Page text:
Encyclopedia ofChicago
Entries : Forest Glen
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Forest Glen

 

 

 

Forest Glen

Community Area 12, 10 miles NW of the Loop. Forest Glen is perhaps the most stereotypically suburban of Chicago's community areas. This well-to-do and well-kept area contains the prestigious Edgebrook and Sauganash neighborhoods. Many city administrators, upper-echelon police and fire officials, lawyers, judges, and politicians live here. This secluded area lies on the city's far Northwest Side, and it is separated from surrounding portions of the city and suburbs by a ring of forest preserves, parks, golf courses, and cemeteries. Here, the monotonous flatness of the Chicago lake plain gives way to very attractive heavily forested and gently rolling terrain. The North Branch of the Chicago River forms part of the southern boundary of the area and wriggles from northwest to southeast through the community's eastern portion. The uniqueness of the area is further enhanced by a complex street pattern which, thanks to the serpentine wanderings of the river, departs markedly from the rigorous rectangular grid of most of Chicago's streets.

Camping in Forest Preserve, 1922
The woods to the east of the meandering river are thicker than those to the west since, from early times, the river protected the forest from fires blown eastward by the prevailing west winds. These flower-dappled woods once provided summer campgrounds and prime hunting territory for the Miami and Potawatomi Indians. Artifacts of their presence are still occasionally found here, and streets with Indian names invoke their memory. Indeed, the nearly two-and-one-half-square-mile area occupied by Sauganash and Edgebrook was once the preserve of Billy Caldwell, a colorful chief of the Potawatomi. Caldwell, whose Indian name was Sauganash (meaning Englishman), mediated the treaties between the Indians and the United States. In 1828, in recognition of his help, the federal government ceded Caldwell the tract of land.

As Chicago grew outward, more and more distant areas were drawn into the urban web, particularly with the expansion of commuter rail lines. Railroad stops at Forest Glen and Edgebrook encouraged commuter settlement by the 1880s. Residential development began in that decade when Captain Charles Hazelton founded the first church in the area, built a home which still stands, and subdivided 10 acres for additional development. Milwaukee Railroad executives created a residential retreat alongside a golf course at Edgebrook. Initially a part of Jefferson Township, this area was largely annexed to Chicago in 1889. The relative remoteness of Forest Glen from the city center and the limited transportation facilities probably contributed to its sluggish development. It was not until the 1920s that home building began in earnest.

By 1940, Forest Glen began to exhibit the character it shows today as a wealthy and powerful community of fine homes. By this time, the original residents of English and Swedish stock were joined by neighbors whose nationalities were German, Czech, and Irish. Roman Catholics founded new parishes alongside older Protestant churches. The community reached its highest population of 20,531 in 1970. Mayor Richard J. Daley's insistence that city workers live in the city led many to live in Forest Glen.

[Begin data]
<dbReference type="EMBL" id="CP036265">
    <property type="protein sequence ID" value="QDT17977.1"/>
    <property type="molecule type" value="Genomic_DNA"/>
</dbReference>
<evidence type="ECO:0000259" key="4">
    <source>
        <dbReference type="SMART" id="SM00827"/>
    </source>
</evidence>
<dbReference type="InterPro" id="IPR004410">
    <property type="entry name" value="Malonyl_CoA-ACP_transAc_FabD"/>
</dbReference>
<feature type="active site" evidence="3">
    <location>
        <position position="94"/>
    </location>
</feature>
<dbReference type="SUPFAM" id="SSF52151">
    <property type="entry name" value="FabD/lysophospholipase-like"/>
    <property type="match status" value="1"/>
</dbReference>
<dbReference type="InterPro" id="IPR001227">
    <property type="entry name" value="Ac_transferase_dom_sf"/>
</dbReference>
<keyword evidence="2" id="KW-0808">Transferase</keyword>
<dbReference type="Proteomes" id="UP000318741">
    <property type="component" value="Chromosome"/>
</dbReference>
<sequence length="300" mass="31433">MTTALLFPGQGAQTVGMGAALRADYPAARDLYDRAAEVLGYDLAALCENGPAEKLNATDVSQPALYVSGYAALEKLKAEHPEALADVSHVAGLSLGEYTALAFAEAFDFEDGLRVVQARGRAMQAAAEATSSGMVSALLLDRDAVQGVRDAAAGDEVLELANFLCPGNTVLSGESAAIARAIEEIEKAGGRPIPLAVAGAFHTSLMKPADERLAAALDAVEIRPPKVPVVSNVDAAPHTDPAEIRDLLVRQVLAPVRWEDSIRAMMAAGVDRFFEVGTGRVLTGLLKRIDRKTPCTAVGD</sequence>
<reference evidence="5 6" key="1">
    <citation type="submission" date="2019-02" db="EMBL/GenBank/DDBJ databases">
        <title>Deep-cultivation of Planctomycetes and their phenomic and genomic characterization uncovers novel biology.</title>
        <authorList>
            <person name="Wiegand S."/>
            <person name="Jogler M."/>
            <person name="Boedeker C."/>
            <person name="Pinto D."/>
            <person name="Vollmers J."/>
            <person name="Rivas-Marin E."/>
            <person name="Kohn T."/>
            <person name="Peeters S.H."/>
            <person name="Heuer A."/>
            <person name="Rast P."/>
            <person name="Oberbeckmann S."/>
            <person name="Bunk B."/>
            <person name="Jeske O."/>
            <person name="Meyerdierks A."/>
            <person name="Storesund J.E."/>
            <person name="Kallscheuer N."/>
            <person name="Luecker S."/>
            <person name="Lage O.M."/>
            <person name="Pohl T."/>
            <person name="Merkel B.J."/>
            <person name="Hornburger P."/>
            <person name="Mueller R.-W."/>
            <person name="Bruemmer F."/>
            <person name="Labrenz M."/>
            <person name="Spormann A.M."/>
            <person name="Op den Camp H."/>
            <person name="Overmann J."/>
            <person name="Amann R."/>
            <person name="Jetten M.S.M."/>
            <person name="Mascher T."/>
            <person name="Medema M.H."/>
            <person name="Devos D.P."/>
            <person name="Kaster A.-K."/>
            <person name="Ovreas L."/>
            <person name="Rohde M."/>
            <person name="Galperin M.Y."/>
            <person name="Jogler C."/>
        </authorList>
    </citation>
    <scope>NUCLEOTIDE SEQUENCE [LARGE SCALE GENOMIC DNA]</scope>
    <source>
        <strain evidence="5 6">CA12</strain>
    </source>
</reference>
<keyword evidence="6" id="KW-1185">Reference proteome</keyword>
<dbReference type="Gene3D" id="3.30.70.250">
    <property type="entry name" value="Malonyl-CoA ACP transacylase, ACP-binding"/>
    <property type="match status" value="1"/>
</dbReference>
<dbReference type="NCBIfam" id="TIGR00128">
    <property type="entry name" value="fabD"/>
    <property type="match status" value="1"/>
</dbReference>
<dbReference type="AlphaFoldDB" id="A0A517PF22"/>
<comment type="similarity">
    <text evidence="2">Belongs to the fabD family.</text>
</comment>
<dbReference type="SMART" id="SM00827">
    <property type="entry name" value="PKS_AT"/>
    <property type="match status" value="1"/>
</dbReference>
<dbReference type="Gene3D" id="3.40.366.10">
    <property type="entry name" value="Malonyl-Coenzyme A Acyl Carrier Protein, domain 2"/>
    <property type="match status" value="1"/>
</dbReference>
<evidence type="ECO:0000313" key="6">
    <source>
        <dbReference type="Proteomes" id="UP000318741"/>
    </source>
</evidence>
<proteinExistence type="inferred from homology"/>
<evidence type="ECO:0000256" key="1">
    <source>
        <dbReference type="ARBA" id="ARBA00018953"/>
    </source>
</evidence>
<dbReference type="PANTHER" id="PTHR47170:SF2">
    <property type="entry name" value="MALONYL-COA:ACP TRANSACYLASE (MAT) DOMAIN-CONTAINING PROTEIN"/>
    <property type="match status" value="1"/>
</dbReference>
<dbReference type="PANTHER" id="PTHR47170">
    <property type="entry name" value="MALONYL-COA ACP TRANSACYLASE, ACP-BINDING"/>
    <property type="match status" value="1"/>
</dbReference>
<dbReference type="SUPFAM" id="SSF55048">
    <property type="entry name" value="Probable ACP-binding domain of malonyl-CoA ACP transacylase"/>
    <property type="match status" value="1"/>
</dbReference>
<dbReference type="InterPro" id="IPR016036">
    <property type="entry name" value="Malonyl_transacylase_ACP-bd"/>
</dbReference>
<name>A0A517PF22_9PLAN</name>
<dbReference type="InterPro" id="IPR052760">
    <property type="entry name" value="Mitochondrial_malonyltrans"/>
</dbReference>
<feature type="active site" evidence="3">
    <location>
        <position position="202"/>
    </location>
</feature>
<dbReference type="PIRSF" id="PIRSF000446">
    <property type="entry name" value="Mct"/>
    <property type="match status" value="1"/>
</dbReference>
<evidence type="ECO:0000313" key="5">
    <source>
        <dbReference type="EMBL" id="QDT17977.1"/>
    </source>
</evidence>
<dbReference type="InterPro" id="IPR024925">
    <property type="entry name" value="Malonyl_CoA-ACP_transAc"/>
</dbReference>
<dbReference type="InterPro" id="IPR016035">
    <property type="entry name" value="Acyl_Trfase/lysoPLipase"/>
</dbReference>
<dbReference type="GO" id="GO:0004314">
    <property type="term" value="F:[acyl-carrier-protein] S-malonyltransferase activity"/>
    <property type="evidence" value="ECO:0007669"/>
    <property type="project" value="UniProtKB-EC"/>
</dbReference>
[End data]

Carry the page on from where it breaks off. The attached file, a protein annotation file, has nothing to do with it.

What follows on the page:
At the end of the twentieth century, Forest Glen had a scattering of industry along the rail tracks and limited commercial facilities near major intersections on Cicero, Devon, and Lehigh Avenues. Even so, the area was overwhelmingly residential in character and most of the housing consisted of owner-occupied, single-family dwellings. Although there were virtually no apartments or townhouses, the housing stock was diverse. Within the community area, the various neighborhoods were rather stratified, with bungalows in Forest Glen, midrange housing in Edgebrook, and palatial dwellings in Sauganash. Homes in the area ranged from $150,000 to $300,000, but spacious and patrician older homes could fetch $500,000 or more. Some of these vintage homes have remained in the same families for generations.

The community is stable, comfortable, and wealthy relative to most of Chicago, and it holds an aura of political power. The population has retreated slightly from its 1970 high as younger residents have moved out to establish their own families. By 2000, the area continued as an overwhelmingly white, Roman Catholic community.


Forest Glen (CA 12)
Year Total
(and by category)
  Foreign Born Native with foreign parentage Males per 100 females
1930 4,065   22.5% 42.9% 103
  4,058 White (99.8%)      
  2 Negro (0.0%)      
  5 Other (0.1%)      
1960 19,228   10.8% 34.9% 91
  19,203 White (99.9%)      
  6 Negro (0.0%)      
  19 Other races (0.1%)      
1990 17,655   14.7% 93
  16,521 White (93.6%)      
  35 American Indian (0.2%)      
  1,016 Asian/Pacific Islander (5.8%)      
  83 Other race (0.5%)      
  583 Hispanic Origin* (3.3%)      
2000 18,165   19.8% 93
  15,746 White alone (86.7%)      
  80 Black or African American alone (0.4%)      
  37 American Indian and Alaska Native alone (0.2%)      
  1,594 Asian alone (8.8%)      
  4 Native Hawaiian and Other Pacific Islander alone (0.0%)      
  309 Some other race alone (1.7%)      
  395 Two or more races (2.2%)      
  1,389 Hispanic or Latino* (7.6%)      
Bibliography
Alexander, Lois Ann, et al. Sauganash: A Historical Perspective. 1999.
Chicago Fact Book Consortium, ed. Local Community Fact Book: Chicago Metropolitan Area. Based on the 1970 and 1980 censuses.
Solzman, David M. The Chicago River: An Illustrated History and Guide to the River and Its Waterways. 1998.